The Importance of Proper Contact Lens Measurements and Fitting
Contact lenses remain one of the most popular treatment choices for patients who have refractive eye errors that require them to use prescription lenses to correct their vision. However, contrary to what some people, not all contact lenses are the same. There are various types available, as well as a range of sizes. The reason for this is because every patient’s eyes are unique.
Our eyes are extremely sensitive and can be irritated by the slightest thing. They are also easily damaged. Contact lenses sit directly onto the cornea itself, actually touching it. For this reason, your contacts must be a perfect fit. Nevertheless, a one-size-fits-all approach cannot and should not be used when it comes to contact lenses and trying to do so could result not only in poor vision but also considerable discomfort and in some instances, damage to your eyes. Patients also need to ensure that the contact lens remains stable on the surface of their eyes otherwise it could move around and affect the quality of their vision.
Why contact lens measurements are needed
Every patient is unique and so too are their eyes. Refractive errors occur because of the way that light enters and is processed by the eye. The responsibility for this task lies with the cornea, which is the clear, domed lens that covers the front part of the eye. The cornea is a little different in each patient. For example, some may be steep whilst others are shallow. The curvature across the cornea may not be even.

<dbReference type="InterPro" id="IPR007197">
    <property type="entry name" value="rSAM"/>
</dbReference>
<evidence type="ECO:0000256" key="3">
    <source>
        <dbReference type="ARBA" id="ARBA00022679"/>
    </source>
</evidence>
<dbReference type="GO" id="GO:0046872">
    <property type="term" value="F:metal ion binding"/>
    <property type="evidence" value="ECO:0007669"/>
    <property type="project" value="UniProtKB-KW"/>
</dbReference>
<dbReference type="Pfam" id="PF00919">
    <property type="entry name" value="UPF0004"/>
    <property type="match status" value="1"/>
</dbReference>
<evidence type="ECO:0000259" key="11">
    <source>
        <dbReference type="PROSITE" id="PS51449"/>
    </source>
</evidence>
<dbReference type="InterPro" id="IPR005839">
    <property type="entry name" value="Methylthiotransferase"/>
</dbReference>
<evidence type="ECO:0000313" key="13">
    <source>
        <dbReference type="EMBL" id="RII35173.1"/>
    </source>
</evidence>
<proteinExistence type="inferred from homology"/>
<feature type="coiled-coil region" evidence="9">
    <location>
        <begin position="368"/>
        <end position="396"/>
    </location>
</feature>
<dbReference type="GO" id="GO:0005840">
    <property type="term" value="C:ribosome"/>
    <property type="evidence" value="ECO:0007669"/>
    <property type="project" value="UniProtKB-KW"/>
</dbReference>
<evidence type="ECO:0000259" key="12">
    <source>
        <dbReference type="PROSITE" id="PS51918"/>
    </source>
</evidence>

How your contact lens measurements are carried out is very simple. The process is done using a handheld instrument called a keratometer and is completely painless. This device takes a range of measurements of various aspects of your eye to determine the exact curvature. This will help your eye doctor make a recommendation as to the best contact lens style for you.
Specialty contact lenses
Sometimes lens measurements reveal that a patient has corneal abnormalities that mean that standard contact lens designs are unsuitable. For example, a diagnosis of keratoconus – which is a condition characterized by the progressive thinning and subsequent bulging of the cornea – usually means that standard contact lenses won’t fit since they won’t accommodate the bulge. Fortunately, there is a range of specialty contact lenses that are designed specifically for patients with hard-to-fit corneas. Your eye doctor will be able to advise you if this is the case for you and what lenses you should consider.
Contact lens fitting
Once all of the necessary measurements have been taken and your eye doctor has been able to recommend the most appropriate lenses to suit your needs, you will be given a trial pair of the same ones so that their fit can be checked. Whilst these won’t have the correct prescription, and so your vision will be blurred, your eye doctor will be able to check that the actual lens design works well with the shape of your cornea and sits both flushes to the eye and stable upon it. An instrument called a biomicroscope may be used to see a magnified view of the cornea to assess the success of the fit. You may also be asked to take the lenses in and out to ensure your confidence in doing so.
Once your eye doctor is happy, your prescription contact lenses will be ordered. After these lenses have been created, which usually takes around a week, you will be invited in again for a further fitting which again assesses how well the lenses sit on the eye, but also the quality of the vision that they provide.
Contact lens measurements and fitting are an essential part of any eye exam where contact lenses are being prescribed. If you have any further queries about what to expect or to schedule an appointment, please contact our expert eye care team today.
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